No, probably not

Daily Mail health headline again:

 Is this what causes autism? Brain injury in the womb might be root of the disorder according to new research

Autism is a symptom much more than it is anything else. And it’s certainly possible that brain injury could cause it: brain injury can do all sorts of strange things like make people talk with a Scots’ accent (err, no, not saying that all who do so have brain injuries, despite that being a useful explanation for Glasgow. Rather that people who are not and never have been Scots have been recorded as not having Scots accents before injury and having one after).

But we know absolutely that there is a genetic component to much of what we record as being autism. It runs in families, it’s more prevalent in males than females….these aren’t consistent with foetal brain injury being the only or even most prominent cause.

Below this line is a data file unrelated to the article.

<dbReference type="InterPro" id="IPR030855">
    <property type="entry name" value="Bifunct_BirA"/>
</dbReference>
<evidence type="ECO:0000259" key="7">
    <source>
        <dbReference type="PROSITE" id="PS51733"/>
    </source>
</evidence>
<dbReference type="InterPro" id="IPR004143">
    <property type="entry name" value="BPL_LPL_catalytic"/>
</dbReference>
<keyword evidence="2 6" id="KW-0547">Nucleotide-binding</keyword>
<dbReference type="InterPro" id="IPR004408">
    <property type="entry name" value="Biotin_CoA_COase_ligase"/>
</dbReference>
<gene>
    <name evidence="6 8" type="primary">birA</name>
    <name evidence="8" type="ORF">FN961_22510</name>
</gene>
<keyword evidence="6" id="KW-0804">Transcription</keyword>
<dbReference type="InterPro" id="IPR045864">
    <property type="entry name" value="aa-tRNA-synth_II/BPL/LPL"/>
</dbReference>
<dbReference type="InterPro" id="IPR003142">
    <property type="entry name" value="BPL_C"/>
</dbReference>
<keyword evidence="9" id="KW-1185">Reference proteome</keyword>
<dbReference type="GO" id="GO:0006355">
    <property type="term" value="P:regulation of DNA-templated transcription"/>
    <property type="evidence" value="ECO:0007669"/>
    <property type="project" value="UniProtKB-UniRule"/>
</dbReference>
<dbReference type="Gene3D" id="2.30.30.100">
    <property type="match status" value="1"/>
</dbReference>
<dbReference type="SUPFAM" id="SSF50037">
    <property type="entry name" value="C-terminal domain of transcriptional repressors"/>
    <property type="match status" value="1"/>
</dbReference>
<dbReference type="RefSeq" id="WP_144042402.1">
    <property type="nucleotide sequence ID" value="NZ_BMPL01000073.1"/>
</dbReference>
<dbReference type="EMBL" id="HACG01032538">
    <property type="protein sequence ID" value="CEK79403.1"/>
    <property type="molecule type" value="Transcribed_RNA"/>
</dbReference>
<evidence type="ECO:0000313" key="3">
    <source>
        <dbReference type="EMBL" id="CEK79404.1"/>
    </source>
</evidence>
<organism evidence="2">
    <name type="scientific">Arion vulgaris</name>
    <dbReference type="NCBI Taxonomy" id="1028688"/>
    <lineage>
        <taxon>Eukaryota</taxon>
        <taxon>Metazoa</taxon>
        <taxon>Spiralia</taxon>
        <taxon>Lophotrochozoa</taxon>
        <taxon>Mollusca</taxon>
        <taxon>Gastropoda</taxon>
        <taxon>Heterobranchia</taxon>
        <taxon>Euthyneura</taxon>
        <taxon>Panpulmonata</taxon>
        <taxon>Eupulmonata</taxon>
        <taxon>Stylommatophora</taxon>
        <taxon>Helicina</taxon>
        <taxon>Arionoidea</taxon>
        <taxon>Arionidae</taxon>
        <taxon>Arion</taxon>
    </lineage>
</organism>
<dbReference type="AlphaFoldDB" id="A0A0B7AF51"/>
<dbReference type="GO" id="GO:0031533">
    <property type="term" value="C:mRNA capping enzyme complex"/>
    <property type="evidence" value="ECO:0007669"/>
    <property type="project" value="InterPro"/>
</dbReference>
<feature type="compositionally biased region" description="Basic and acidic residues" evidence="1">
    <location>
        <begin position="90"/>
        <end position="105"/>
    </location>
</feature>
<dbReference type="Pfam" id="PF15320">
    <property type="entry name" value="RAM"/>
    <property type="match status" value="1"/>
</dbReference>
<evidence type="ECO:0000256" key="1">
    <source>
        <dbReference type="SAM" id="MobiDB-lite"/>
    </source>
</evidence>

7 thoughts on “No, probably not”

  1. Old, old story.

    My forty-year-old cousin has Asperger syndrome. My aunt was knocked off her motorbike when she was pregnant with him.

    She was told thirty-odd years ago that trauma in the womb seemed to be correlated with various forms of autism.

  2. Wang’s paper appears to be a review of the existing literaure, and very speculative. He isn’t providing any new, compelling, evidence.

  3. “Autism is a symptom”
    I describe it as a syndrome, but that’s a good enough description.
    There are many possible causes for autism, just as there are numerous illnesses that result in a fever. So it is generally agreed (among those who know a little of what they are talking about) that some cases are caused by pre-natal brain damage and/or birth trauma, some cases have a genetic link, some have other causes.
    It seems probable that the sub-set of cases that are genetically linked (or may be a sub-sub-set of that sub-set) are due to a “faulty” gene on the x-chromosome (as with haemophilia) since the male:female ratio is so high and the female cases are more extreme, but the setup is more complex than the one-gene factor for haemophilia involving a combination of different genes.

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